2020–2021 BCSC Basic and Clinical Science Course™
6 Pediatric Ophthalmology and Strabismus
Part I: Strabismus
Chapter 3: Anatomy of the Extraocular Muscles
Blood Supply of the Extraocular Muscles
The muscular branches of the ophthalmic artery provide the most important blood supply to the EOMs. The lateral muscular branch supplies the lateral rectus, superior rectus, superior oblique, and levator palpebrae superioris muscles; the medial muscular branch, the larger of the 2, supplies the inferior rectus, medial rectus, and inferior oblique muscles.
The lateral rectus muscle is partially supplied by the lacrimal artery; the infraorbital artery partially supplies the inferior oblique and inferior rectus muscles. The muscular branches give rise to the anterior ciliary arteries accompanying the rectus muscles; each rectus muscle has 1–4 anterior ciliary arteries. These pass to the episclera of the globe and then supply blood to the anterior segment. The commonly held notion that the lateral rectus has fewer ciliary vessels than the other rectus muscles has been challenged by anatomical work showing that the number of ciliary vessels is similar for the lateral rectus and the other rectus muscles and that these vessels may, in fact, contribute substantially to the blood supply of the anterior segment.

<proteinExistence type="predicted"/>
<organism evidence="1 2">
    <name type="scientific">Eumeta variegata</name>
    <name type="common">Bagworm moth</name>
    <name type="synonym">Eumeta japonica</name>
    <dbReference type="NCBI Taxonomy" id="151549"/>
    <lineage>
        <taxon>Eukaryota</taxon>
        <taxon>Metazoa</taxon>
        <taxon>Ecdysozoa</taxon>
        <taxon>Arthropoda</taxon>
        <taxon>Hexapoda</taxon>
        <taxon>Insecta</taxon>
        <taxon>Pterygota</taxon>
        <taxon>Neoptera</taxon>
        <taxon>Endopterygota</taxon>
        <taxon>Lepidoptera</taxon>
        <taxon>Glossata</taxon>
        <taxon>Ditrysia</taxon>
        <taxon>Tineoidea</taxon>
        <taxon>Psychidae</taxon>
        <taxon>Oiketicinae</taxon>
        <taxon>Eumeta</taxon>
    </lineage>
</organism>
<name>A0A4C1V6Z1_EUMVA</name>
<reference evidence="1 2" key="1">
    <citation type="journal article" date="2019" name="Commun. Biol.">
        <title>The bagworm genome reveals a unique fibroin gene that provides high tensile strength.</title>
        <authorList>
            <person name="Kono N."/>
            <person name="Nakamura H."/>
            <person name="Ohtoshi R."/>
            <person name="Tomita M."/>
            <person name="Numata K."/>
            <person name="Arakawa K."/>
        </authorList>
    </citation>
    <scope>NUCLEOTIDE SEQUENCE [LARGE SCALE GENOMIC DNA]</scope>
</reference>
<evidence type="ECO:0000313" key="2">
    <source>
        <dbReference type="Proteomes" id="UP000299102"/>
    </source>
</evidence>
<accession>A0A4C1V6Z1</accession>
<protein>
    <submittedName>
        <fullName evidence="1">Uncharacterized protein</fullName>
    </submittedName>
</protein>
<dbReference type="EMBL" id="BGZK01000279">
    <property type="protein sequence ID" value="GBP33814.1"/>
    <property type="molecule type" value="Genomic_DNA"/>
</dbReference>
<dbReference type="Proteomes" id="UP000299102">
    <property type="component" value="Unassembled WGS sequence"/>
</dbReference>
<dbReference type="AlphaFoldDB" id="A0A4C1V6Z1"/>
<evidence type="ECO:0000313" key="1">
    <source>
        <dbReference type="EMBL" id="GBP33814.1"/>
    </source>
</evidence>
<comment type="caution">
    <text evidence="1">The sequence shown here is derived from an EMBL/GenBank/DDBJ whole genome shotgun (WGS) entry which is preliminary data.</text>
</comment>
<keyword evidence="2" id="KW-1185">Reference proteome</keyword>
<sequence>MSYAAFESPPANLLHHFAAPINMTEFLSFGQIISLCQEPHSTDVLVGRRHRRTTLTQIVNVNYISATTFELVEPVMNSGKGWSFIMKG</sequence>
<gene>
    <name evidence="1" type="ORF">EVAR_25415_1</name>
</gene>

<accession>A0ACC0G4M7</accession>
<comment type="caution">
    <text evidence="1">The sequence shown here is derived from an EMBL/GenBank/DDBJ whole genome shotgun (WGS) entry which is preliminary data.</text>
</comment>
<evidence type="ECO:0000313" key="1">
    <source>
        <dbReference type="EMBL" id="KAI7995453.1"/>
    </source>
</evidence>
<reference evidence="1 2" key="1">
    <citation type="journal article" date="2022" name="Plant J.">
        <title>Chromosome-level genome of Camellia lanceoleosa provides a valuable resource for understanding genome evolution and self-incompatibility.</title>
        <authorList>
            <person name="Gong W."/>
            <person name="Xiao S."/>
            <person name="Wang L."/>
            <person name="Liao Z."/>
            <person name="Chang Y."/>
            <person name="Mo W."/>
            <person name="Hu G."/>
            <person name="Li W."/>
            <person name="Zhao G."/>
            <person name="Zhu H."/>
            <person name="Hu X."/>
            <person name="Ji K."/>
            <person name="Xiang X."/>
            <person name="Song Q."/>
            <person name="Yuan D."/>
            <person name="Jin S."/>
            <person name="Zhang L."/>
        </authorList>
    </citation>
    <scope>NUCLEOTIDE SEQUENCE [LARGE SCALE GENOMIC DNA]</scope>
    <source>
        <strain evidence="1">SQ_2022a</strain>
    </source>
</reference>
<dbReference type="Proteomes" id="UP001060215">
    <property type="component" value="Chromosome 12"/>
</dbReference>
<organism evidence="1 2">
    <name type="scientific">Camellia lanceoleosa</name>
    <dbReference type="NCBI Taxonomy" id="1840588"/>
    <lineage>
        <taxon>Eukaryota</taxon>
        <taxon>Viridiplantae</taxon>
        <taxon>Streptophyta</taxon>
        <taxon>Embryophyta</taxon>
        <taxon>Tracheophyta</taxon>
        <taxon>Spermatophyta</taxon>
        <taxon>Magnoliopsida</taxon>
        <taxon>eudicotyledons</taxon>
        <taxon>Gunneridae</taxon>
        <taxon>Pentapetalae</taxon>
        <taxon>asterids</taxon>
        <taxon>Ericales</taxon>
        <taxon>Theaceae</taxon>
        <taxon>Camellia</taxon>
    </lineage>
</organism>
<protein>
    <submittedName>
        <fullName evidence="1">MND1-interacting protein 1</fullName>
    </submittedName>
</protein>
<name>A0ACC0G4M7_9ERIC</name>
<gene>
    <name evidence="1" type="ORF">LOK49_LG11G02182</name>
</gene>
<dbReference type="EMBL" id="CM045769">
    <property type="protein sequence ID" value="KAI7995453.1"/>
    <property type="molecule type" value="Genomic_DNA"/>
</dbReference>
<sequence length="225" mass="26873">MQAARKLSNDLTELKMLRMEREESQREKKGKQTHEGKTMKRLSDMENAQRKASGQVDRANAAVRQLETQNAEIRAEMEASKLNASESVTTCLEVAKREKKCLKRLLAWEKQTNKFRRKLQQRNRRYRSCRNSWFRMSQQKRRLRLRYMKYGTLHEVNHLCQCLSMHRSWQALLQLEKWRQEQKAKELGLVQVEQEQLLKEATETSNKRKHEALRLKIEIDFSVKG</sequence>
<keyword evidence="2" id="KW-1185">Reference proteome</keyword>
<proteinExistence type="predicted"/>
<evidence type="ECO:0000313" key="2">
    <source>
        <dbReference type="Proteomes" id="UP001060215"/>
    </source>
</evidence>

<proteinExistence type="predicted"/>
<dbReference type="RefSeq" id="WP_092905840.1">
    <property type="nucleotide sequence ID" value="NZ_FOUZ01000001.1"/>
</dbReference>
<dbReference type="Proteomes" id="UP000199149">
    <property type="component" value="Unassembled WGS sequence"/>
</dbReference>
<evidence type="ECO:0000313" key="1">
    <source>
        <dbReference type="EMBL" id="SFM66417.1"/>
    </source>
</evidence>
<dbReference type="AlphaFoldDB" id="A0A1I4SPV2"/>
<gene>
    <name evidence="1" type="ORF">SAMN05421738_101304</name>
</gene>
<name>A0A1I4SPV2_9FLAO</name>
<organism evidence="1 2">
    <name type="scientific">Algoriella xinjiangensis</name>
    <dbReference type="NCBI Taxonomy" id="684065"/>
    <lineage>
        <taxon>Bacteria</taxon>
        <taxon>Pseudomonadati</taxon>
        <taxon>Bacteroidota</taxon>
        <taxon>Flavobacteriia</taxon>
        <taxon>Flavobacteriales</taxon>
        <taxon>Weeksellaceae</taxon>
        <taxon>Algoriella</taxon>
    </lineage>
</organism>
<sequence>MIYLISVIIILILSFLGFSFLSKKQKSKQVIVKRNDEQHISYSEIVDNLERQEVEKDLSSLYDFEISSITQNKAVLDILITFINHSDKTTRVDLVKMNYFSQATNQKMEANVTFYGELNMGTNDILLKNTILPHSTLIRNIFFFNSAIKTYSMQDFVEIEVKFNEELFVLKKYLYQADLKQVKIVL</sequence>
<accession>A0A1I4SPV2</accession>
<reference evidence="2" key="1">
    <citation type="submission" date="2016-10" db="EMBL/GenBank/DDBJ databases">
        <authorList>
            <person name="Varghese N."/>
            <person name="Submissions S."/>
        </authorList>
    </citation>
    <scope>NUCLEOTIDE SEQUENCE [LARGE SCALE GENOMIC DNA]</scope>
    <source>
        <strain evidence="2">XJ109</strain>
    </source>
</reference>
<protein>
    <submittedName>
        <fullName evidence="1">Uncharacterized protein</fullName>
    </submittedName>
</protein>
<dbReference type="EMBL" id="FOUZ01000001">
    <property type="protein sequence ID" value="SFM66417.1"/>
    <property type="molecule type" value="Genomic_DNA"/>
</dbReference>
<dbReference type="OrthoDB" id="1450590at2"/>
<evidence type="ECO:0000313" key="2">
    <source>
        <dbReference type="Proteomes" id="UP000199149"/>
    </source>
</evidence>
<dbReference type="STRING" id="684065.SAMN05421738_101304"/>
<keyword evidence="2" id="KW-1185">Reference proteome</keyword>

Johnson MS, Christiansen SP, Rath PP, et al. Anterior ciliary circulation from the horizontal rectus muscles. Strabismus. 2009;17(1):45–48.
Excerpted from BCSC 2020-2021 series: Section 10 - Glaucoma. For more information and to purchase the entire series, please visit https://www.aao.org/bcsc.